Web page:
Steeped in 6th Century, Viking and religious history, Lindisfarne Island (also known as Holy Island) is one of Northern England’s most intriguing and mysterious islands.
At only 3 miles wide and located just off the coast of Northumberland, it is a fantastic way to spend a day trip from the tourist town of Alnwick, or a visit to the North of England in general.
With imposing castles that whisk you back in time, quaint cottages that make you dream of the sleepy English island life, and wide, rugged coastal shores – a Holy Island day trip is sure to captivate you in one way or another.
The most mystical part of a Holy Island day trip is that it can only be visited during low tide. The causeway connecting the mainland to the island is built on low sandy shores, making it inaccessible during certain times of the day. The tides however usually allow for around 6-7 hours of daytime exploring, which is an ideal amount of time to discover all that Holy Island has to offer.
Here is a suggested itinerary of how to spend a fantastic Holy Island day trip.
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Getting to Holy Island
Holy Island is located 10 miles south (a 15 minute drive away) from the Northernmost town in England, Berwick-Upon-Tweed. 65 miles north (1.5 hours away) is Newcastle, the large university city and former industrial powerhouse.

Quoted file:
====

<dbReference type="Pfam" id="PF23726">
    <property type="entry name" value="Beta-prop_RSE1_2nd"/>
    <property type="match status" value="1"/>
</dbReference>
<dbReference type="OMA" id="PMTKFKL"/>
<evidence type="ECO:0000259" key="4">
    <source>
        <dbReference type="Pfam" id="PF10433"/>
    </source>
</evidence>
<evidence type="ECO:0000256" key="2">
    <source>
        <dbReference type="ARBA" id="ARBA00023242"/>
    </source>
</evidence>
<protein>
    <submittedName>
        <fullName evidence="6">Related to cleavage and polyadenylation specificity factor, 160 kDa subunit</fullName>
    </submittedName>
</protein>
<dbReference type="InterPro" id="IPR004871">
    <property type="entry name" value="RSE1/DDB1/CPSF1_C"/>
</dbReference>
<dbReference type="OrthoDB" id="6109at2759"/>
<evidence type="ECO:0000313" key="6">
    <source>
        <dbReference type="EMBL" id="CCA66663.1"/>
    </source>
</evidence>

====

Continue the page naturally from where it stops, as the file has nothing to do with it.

The island is best accessed by car via the small hamlet of Beal as public transport options are poor. A local public bus (route 477) runs during the summer months to Holy Island via Berwick-Upon-Tweed. However be warned: it is very infrequent, sometimes only once per week!
Shuttle buses now run from Northumberland’s mainland to Holy Island during low tide hours.
As mentioned, Holy Island is a tidal island. That means that when the sea levels rise, you cannot access it via the road from Beal (otherwise known as the causeway) as it floods with the Northern Sea. Of course that also means if you’re already on the island at high tide, you can’t leave it until it goes back out!
It is important that you research the causeway crossing times before you set off for your day trip to Holy Island.
A Holy Island day trip itinerary:
Discover Lindisfarne Castle
Lindisfarne’s position on the North Sea made the island a vulnerable target from Norsemen and Scots. In order to protect the isle, Lindisfarne Castle was built in 1550 using stones from the dissolved priory.
Perched at a great vantage point atop a basalt hill, the castle blends into the rocky mound as if it were a planned natural design feature. As a result of its stunning location and dominating skyline position, it is one of the most photographed castles in England.